Twilight’s contentious “Edward vs. Jacob” debate was finally settled at the close of 2009‘s New Moon the second episode of Stephenie Meyers’ supernatural teen harlequin saga when plaintive emo hottie Bella Swan (Kristen Stewart) definitively rejected the advances of Taylor Lautner’s musclebound man-wolf in favor of Robert Pattinson’s brooding vampire.
Or so we thought. Twilight’s fateful love triangle is revived in earnest by Eclipse part three of the series and this time the implications are serious -- relatively speaking of course. Taking over the helm from New Moon director Chris Weitz is David Slade (30 Days of Night Hard Candy) who adds a hefty dose of action to Twilight’s trademark mix of soaring romance and manic melodrama making Eclipse the first film in the saga in which -- get this -- something actually happens.
Indeed action is a primary theme of Eclipse. Like most high school seniors Bella wants some; her pasty paramour Edward Cullen however remains stubbornly chaste and not just because the briefest exposure to his unbridled vampire lust would almost certainly kill his all-too-human sweetheart. You see chivalrous Edward hails “from a different era ” one in which the institution of marriage meant everything and a man took care to mount a proper courtship before marrying a girl nearly a century his junior. (He’s 109 years old.) He asks her to marry him; she agrees but only if he’ll turn her into a vampire first; he hesitates pondering the unalterable consequences; the matter is tabled and heavy petting resumes. (This exchange is repeated ad nauseam throughout the remainder of the film.)
The constant fawning and unwavering devotion from impossibly beautiful Edward aren’t enough to sate Bella’s thirst -- she needs validation like a vampire needs blood -- and so she uses the flimsiest of pretexts to re-insert herself into the life of Jacob Black the sensitive werewolf she previously shunned who dutifully plies her with his own declarations of undying love. (Jacob to his credit has developed enough game since we last saw him to qualify as a serious contender for Bella’s affections and is no longer the devoted doormat we saw in New Moon. He’s still a tool though.) Game on.
But Edward and Jacob aren’t the only ones with designs on Bella. (Seriously are there no other hot emo chicks in the greater Pacific Northwest?) A ginger-haired menace (Bryce Dallas Howard) has emerged one that will require Edward’s vampire clan and Jacob’s wolfpack tribe longtime enemies forever on the verge of a climactic battle (in which Bella will serve as the jeans-and-hoodie-clad Helen of Troy no doubt) to put aside their differences and unite against a common enemy. In order to ensure Bella’s safety Edward and Jacob must form an uneasy tag-team (no not that kind of tag team much as it would likely better serve to resolve matters) to keep Bella safe from harm.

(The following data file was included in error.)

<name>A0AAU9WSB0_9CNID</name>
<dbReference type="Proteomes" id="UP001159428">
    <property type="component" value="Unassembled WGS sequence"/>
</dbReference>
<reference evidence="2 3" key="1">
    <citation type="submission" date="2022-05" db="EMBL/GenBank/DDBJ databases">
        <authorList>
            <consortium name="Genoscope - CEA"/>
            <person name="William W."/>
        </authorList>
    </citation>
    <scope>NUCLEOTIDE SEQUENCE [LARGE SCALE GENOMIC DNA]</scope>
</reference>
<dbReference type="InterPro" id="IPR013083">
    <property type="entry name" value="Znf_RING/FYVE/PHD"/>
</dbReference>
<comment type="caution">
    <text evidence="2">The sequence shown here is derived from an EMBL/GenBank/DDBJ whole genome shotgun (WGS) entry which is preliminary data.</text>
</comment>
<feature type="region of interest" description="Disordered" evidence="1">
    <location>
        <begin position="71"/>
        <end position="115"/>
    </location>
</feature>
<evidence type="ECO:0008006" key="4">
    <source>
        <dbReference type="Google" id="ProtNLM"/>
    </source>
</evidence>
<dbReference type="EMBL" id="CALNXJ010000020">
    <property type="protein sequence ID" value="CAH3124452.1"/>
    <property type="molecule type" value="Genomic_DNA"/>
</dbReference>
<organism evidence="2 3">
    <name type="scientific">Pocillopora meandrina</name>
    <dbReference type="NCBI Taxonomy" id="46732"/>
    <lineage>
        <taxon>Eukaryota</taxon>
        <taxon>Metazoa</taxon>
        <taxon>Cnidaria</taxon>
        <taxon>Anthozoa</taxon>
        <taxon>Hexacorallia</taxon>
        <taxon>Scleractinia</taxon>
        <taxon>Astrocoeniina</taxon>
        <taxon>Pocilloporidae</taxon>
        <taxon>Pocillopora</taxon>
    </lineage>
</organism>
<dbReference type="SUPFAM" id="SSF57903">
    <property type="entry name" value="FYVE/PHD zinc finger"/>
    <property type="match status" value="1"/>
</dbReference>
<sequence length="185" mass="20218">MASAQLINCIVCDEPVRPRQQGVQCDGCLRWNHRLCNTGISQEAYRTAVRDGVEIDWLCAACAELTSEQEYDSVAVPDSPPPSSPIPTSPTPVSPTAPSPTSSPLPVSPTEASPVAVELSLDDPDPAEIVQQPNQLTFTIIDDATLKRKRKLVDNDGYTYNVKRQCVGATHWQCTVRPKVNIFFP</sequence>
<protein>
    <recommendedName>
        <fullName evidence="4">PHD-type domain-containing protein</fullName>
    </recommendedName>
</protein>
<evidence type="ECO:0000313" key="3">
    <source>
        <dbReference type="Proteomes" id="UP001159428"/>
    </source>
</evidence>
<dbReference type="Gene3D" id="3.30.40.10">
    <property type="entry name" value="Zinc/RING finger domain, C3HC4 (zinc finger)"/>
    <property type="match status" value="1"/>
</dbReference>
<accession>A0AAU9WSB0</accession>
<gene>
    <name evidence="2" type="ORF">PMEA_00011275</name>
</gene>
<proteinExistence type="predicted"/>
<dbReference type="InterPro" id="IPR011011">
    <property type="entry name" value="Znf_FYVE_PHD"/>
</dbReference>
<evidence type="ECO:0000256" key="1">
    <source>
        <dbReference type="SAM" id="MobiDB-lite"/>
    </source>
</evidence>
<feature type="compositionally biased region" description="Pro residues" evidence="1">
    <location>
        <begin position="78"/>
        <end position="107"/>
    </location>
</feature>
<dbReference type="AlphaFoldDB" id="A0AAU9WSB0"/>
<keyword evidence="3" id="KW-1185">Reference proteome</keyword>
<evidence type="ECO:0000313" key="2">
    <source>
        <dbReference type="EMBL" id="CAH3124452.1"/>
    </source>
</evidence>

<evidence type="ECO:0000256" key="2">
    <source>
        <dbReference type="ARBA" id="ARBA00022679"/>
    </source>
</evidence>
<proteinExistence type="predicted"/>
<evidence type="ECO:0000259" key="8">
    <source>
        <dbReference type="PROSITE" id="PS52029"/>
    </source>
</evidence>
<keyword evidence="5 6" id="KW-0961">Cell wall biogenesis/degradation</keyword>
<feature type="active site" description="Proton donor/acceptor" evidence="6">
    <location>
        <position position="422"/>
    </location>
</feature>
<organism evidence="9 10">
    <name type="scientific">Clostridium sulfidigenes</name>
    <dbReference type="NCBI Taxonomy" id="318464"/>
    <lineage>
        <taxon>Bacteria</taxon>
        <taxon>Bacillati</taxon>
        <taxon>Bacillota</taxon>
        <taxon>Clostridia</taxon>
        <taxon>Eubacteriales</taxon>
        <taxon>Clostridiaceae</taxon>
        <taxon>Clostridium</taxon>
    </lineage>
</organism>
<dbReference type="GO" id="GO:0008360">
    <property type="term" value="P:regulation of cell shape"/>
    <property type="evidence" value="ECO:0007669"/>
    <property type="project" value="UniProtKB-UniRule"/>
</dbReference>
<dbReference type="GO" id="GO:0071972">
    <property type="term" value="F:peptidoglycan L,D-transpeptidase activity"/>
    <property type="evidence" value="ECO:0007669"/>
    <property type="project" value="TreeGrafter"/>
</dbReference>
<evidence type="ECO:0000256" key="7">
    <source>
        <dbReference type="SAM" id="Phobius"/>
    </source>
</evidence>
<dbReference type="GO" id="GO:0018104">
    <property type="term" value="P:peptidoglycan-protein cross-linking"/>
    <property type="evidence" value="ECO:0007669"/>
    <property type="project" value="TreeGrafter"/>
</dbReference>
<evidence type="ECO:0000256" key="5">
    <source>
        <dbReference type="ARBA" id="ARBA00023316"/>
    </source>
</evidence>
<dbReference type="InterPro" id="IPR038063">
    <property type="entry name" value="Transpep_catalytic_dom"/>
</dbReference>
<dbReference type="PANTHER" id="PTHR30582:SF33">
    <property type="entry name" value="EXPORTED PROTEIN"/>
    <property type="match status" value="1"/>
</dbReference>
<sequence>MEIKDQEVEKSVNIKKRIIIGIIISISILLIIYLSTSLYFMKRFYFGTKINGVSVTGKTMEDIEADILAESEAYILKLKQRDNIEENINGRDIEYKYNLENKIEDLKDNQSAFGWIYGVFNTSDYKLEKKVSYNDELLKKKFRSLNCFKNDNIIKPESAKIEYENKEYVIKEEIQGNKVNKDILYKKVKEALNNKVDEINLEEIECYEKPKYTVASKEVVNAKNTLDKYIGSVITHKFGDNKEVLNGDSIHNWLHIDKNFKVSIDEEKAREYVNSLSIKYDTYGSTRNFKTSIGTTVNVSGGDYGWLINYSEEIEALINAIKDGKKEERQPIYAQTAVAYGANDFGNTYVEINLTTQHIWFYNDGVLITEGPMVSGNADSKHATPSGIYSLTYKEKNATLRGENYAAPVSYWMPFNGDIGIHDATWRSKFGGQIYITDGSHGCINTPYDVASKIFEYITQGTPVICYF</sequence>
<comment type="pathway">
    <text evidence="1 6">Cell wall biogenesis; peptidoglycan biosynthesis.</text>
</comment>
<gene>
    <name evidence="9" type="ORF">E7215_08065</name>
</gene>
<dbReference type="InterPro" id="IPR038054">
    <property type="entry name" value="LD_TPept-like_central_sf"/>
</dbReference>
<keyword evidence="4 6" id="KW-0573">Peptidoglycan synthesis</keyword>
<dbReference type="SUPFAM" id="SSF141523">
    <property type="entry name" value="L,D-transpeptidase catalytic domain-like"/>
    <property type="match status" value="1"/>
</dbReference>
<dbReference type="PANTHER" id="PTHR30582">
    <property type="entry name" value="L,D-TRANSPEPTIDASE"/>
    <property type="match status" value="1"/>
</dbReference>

With its amped-up action sharpened wit and darker horror flick-inspired atmospherics Eclipse boasts the broadest appeal of all the Twilight films thus far. But that doesn’t mean it’s good. Director Slade’s grasp of plot development borders on amateurish in this film; Eclipse often feels less like a movie than a weighty discourse on the pros and cons of vampiredom laid out in lengthy exhaustingly repetitive chunks of exposition and awkward campy flashbacks as just about every character in the film including Edward attempts to dissuade Bella from joining the ranks of the bloodsuckers.
But alas no force no matter how utterly rational its arguments will keep Bella from her destiny. Which obviously is Edward. Or is it? Eclipse goes to great pains to invent ways to perpetuate the film’s romantic rivalry inserting scenes like the one in which Bella on the verge of freezing to death in a tent high up in the mountains is saved when Jacob arrives to heroically spoon her body temperature back to its proper level. (Eclipse is being hyped as the first “guy-friendly” Twilight flick but no film which includes a climactic spooning scene can rightly claim such a distinction.) Edward meanwhile with his poor vampire circulation is powerless to help.
Who will win in the end? Will it be abs over eyes? Obviously it will take two more movies (at least!) to solve this kind of wrenching dilemma.
The three veteran actresses - who have a combined age of 205 - have made a new top 10 list of the world's most beloved beauties, compiled by Wizard Jeans.